We were formed to address the captive (ex situ) components of the Amphibian Conservation Action Plan.
Our vision is the world’s amphibians safe in nature, and our mission is ensuring the global survival of amphibians, focusing on those that cannot currently be safeguarded in nature.
We coordinate amphibian conservation programs implemented by partners (zoos, aquariums, museums, universities and private conservationists) around the world, with our primary emphasis on programs within the range countries of the species, and with a constant attention to our obligation to couple captive conservation measures with necessary efforts to protect or restore species in their natural habitats.
An AArk Steering Committee, with Executive Co-Chairs from each of the three principal partners, provide strategic guidance on the activities of the AArk and ensure excellent communication with all stakeholders.
A number of dedicated positions coordinate all aspects of implementation within the AArk initiative; assist AArk partners in evaluating the conservation needs for amphibian species and regions for captive conservation work; lead development and implementation of training programs for building capacity of individuals and institutions; and develop communications strategies, newsletters and other messages, and materials to promote understanding and action on behalf of amphibian conservation.
Advisory Committees have been formed to consult on species-specific issues, for example, reintroduction, gene banking, and veterinary, legal, and ethical concerns.
Members of the AArk are WAZA members and WAZA affiliates, members of regional or national zoo associations, ISIS, AArk approved private partners and AArk approved museums, universities and wildlife agencies.
It is not the goal of AArk’s programs to collect animals from the wild purely for exhibit in US or European zoos. In fact, that is the last thing we want, and as an end point, it would represent complete failure of the program. Although the proximal action to save critical species from immediate extinction will be sending them to the nearest existing facilities with available space and resident expertise, the ultimate goal is to enable the range countries currently lacking facilities and expertise to care for their own species. This will allow outside experts to free up their time and space to begin the process anew with other species in other regions of the world.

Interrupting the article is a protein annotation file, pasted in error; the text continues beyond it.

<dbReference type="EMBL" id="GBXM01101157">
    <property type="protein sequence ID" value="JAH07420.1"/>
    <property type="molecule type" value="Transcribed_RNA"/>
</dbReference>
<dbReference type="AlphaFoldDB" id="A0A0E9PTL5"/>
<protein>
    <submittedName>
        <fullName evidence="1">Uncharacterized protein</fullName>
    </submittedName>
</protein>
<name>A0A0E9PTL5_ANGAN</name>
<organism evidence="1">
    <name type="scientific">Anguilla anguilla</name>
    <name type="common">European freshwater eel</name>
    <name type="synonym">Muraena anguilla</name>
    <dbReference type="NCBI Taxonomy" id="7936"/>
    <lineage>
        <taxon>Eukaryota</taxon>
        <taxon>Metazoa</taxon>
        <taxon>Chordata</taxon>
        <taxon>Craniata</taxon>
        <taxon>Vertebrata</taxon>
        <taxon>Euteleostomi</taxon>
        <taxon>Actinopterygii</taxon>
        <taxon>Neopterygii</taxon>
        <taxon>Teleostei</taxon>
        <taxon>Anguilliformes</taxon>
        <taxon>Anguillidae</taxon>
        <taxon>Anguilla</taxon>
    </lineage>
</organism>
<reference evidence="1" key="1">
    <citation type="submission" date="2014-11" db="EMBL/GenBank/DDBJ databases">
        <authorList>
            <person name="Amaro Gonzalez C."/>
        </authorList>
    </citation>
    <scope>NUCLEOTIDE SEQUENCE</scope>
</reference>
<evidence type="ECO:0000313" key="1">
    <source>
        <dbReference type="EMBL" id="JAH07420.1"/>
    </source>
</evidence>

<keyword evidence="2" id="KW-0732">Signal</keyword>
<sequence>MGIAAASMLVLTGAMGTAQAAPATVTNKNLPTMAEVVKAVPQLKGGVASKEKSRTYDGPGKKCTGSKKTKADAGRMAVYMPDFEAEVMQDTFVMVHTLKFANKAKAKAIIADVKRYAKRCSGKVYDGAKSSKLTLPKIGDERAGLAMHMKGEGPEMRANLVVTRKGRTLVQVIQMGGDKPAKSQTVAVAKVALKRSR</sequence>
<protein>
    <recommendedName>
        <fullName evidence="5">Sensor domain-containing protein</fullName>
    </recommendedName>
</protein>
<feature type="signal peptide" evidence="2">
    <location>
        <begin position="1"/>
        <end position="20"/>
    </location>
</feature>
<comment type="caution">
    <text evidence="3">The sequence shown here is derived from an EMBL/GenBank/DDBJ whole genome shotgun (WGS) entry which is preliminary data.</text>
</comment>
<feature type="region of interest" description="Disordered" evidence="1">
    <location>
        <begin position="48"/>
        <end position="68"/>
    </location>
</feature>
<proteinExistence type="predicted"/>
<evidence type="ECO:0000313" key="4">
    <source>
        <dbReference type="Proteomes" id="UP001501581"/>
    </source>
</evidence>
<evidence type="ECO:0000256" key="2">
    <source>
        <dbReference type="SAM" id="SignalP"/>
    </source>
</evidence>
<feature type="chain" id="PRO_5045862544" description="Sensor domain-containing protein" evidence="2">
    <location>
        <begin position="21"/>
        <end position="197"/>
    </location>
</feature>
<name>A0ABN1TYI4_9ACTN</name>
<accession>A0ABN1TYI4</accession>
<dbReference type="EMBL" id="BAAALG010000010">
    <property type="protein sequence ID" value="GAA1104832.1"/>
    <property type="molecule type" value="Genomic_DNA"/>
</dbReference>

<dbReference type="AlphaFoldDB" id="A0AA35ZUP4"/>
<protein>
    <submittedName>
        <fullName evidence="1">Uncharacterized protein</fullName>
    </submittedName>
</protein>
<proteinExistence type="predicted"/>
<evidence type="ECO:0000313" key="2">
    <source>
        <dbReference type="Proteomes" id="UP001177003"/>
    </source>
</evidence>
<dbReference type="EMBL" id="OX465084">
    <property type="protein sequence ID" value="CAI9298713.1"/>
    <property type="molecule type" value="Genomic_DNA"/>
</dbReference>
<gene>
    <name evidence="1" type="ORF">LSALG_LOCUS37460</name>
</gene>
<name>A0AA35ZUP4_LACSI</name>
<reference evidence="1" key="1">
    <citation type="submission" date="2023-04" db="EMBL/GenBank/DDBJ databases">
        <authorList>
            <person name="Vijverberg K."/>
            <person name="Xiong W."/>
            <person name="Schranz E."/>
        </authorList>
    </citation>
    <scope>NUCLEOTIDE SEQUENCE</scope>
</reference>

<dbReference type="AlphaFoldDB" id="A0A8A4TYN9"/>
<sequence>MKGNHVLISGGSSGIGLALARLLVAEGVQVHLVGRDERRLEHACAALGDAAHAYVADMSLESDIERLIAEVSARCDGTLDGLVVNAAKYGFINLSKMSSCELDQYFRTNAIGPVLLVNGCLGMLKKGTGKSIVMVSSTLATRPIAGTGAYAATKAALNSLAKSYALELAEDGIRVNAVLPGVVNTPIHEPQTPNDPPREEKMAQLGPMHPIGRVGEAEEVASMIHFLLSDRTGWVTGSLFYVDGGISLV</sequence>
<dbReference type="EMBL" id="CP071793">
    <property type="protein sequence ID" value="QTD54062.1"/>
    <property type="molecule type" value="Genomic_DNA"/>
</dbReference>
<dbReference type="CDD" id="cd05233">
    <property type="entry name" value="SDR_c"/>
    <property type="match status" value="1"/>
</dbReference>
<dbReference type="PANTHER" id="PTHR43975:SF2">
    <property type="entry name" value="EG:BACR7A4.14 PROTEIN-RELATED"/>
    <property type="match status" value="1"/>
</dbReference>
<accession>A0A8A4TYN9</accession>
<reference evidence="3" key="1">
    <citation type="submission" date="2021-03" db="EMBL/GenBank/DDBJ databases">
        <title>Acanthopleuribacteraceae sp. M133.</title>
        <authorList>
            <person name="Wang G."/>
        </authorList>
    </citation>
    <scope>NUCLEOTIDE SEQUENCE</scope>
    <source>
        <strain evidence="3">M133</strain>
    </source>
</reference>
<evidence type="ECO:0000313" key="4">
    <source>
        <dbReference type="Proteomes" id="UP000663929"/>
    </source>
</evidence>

These two activities – rescue and capacity building – must occur together or at least sequentially. If outside institutions allow themselves to become inundated with specimens from their initial efforts, they will be unable to do anything meaningful elsewhere and we will fail to reach our primary goal. Successful amphibian conservation will be achieved when a given species is sustainably managed by its own range country experts and there is no longer a need for outside institutions to hold any specimens of that species. Ultimately, every region should only have to manage their own species, although tropical regions might continue to require help from temperate regions due to overwhelming volume versus infrastructure resources.